An authentic Christian life, by contrast, requires that our inner life of the Spirit be reflected and witnessed by our outward dispositions, attitudes, and actions of love toward God and neighbor. Indeed, our second reading from the letter of James asserts, “Be doers of the word and not merely hearers who deceive themselves.” (James 1:22) James understood that it’s easy to hear the Gospel but it’s another thing to put it into practice. It’s easy to spend time reading the Bible, but it’s quite another to absorb the meaning of the words, parables and stories and to put them into practice in our particular circumstances. It’s easy to come to church but it’s hard to let the Word and Sacrament that we receive change us from the inside out, so that when we leave the church, we’re a more godly person than when we first entered. An authentic Christian life demands that we practice what we truly believe and preach to others. It requires our inner and outer dimensions get in synch with each other.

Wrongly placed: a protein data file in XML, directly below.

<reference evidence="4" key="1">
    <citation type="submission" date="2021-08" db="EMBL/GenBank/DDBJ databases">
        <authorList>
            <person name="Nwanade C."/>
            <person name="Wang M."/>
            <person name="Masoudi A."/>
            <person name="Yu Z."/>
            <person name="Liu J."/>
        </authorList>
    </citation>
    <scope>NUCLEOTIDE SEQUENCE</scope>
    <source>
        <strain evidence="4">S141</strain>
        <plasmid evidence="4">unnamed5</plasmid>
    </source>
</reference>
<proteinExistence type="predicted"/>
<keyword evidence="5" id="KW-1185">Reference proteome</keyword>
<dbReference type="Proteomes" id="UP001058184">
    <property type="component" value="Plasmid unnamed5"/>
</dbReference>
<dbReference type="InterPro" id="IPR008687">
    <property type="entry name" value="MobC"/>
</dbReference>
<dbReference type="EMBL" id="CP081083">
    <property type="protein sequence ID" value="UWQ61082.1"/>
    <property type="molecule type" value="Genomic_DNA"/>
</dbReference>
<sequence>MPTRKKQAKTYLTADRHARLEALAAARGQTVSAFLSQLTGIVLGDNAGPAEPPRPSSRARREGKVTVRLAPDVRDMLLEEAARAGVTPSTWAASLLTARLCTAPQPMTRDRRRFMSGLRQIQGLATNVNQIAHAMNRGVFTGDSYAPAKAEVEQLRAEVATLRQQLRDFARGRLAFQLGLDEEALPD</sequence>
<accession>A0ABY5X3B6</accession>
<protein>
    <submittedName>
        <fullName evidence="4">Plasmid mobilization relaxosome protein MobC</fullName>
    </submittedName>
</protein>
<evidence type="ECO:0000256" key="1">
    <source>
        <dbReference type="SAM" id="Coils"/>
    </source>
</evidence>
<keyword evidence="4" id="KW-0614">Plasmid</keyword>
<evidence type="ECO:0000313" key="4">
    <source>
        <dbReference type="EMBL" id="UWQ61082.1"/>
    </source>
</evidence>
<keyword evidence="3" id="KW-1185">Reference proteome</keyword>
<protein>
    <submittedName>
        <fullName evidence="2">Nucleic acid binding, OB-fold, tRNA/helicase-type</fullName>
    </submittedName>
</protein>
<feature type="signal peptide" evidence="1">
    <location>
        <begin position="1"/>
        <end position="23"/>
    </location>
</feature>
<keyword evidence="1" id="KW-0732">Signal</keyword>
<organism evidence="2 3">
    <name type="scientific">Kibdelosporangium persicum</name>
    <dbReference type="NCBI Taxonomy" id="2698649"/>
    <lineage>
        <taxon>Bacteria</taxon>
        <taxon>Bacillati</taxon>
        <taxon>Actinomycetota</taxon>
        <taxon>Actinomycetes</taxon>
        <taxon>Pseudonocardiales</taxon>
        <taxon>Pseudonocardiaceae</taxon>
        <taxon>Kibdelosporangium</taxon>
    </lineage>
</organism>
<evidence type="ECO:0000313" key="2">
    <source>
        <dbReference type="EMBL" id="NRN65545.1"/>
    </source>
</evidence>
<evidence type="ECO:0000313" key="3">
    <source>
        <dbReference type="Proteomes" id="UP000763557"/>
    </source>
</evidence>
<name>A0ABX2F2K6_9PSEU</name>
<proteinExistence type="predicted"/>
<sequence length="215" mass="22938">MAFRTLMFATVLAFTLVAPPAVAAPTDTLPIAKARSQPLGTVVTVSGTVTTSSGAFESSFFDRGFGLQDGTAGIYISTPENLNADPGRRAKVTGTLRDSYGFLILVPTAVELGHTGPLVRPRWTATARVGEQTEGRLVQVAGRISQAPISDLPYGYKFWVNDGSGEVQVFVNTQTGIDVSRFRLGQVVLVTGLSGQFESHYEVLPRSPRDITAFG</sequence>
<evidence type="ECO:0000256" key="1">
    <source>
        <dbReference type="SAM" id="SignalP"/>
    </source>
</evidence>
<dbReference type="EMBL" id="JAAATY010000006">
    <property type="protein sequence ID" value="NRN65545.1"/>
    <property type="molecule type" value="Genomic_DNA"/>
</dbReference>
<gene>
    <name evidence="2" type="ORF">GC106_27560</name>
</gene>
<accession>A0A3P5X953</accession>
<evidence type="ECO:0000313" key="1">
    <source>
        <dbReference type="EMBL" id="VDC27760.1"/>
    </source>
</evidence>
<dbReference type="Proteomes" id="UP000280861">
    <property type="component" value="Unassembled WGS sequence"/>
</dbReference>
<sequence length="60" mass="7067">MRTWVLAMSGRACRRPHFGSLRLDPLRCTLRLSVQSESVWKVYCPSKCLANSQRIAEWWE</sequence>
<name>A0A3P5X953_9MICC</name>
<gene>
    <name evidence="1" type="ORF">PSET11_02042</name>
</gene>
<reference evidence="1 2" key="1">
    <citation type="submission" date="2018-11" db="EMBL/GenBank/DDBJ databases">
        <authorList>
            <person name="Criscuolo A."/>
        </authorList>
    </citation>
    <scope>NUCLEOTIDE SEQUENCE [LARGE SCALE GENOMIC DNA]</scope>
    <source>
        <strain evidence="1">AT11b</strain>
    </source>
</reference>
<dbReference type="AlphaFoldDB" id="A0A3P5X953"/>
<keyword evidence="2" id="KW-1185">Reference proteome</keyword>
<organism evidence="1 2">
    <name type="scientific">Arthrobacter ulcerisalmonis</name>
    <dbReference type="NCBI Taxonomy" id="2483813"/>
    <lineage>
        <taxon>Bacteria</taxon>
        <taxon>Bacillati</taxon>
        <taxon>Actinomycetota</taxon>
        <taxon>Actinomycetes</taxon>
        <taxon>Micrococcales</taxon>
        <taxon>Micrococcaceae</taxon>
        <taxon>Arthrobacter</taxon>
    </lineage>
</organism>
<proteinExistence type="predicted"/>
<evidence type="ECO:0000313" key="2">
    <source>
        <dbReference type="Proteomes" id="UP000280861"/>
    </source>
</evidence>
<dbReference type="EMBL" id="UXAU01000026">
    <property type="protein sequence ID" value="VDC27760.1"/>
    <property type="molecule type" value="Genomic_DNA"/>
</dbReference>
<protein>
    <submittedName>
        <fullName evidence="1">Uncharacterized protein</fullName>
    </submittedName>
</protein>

In order to start on this authentic life path, we need to first examine ourselves. What are we allowing to enter into our hearts and why? Are we allowing the sights and sounds of violent or gory movies, inappropriate language, and gossip to enter our hearts? Are we allowing provocative sexual imagery and innuendo to enter our hearts? Are we allowing feelings of jealousy and envy to enter our hearts? Are we allowing feelings of greed and inordinate attachment to persons or things to enter into our hearts? Are we allowing a false and puffed up image of ourselves to enter into our hearts? For whenever we intend to let any of these things into our lives, they pose the risk of invading our hearts and taking up the space that’s intended to be reserved for God alone to dwell. They pose the risk too, of becoming God-like to us, in their false promises of making us happy and satisfied. But we all know that such feelings and promises never last. They never last because nothing and no one can ever bring us the sort of happiness, peace, and contentment for which our hearts long, except God alone.